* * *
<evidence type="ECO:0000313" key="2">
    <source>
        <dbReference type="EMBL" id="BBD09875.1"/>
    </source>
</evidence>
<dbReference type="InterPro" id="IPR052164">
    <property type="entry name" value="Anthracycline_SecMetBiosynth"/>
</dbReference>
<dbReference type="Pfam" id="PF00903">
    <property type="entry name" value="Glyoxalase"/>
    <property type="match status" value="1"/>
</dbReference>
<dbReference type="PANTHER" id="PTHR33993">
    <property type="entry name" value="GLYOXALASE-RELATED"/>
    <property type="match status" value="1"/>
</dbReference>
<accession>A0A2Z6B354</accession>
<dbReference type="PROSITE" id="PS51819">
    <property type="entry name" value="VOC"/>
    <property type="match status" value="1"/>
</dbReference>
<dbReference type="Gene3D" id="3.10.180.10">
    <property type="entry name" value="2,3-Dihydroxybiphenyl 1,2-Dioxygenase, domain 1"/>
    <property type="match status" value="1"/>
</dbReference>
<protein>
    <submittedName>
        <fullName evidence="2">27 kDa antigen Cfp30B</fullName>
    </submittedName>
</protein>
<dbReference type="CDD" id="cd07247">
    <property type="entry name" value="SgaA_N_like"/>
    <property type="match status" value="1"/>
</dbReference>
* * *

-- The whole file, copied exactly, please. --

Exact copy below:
<evidence type="ECO:0000313" key="2">
    <source>
        <dbReference type="EMBL" id="BBD09875.1"/>
    </source>
</evidence>
<dbReference type="InterPro" id="IPR052164">
    <property type="entry name" value="Anthracycline_SecMetBiosynth"/>
</dbReference>
<dbReference type="Pfam" id="PF00903">
    <property type="entry name" value="Glyoxalase"/>
    <property type="match status" value="1"/>
</dbReference>
<dbReference type="PANTHER" id="PTHR33993">
    <property type="entry name" value="GLYOXALASE-RELATED"/>
    <property type="match status" value="1"/>
</dbReference>
<accession>A0A2Z6B354</accession>
<dbReference type="PROSITE" id="PS51819">
    <property type="entry name" value="VOC"/>
    <property type="match status" value="1"/>
</dbReference>
<dbReference type="Gene3D" id="3.10.180.10">
    <property type="entry name" value="2,3-Dihydroxybiphenyl 1,2-Dioxygenase, domain 1"/>
    <property type="match status" value="1"/>
</dbReference>
<protein>
    <submittedName>
        <fullName evidence="2">27 kDa antigen Cfp30B</fullName>
    </submittedName>
</protein>
<dbReference type="CDD" id="cd07247">
    <property type="entry name" value="SgaA_N_like"/>
    <property type="match status" value="1"/>
</dbReference>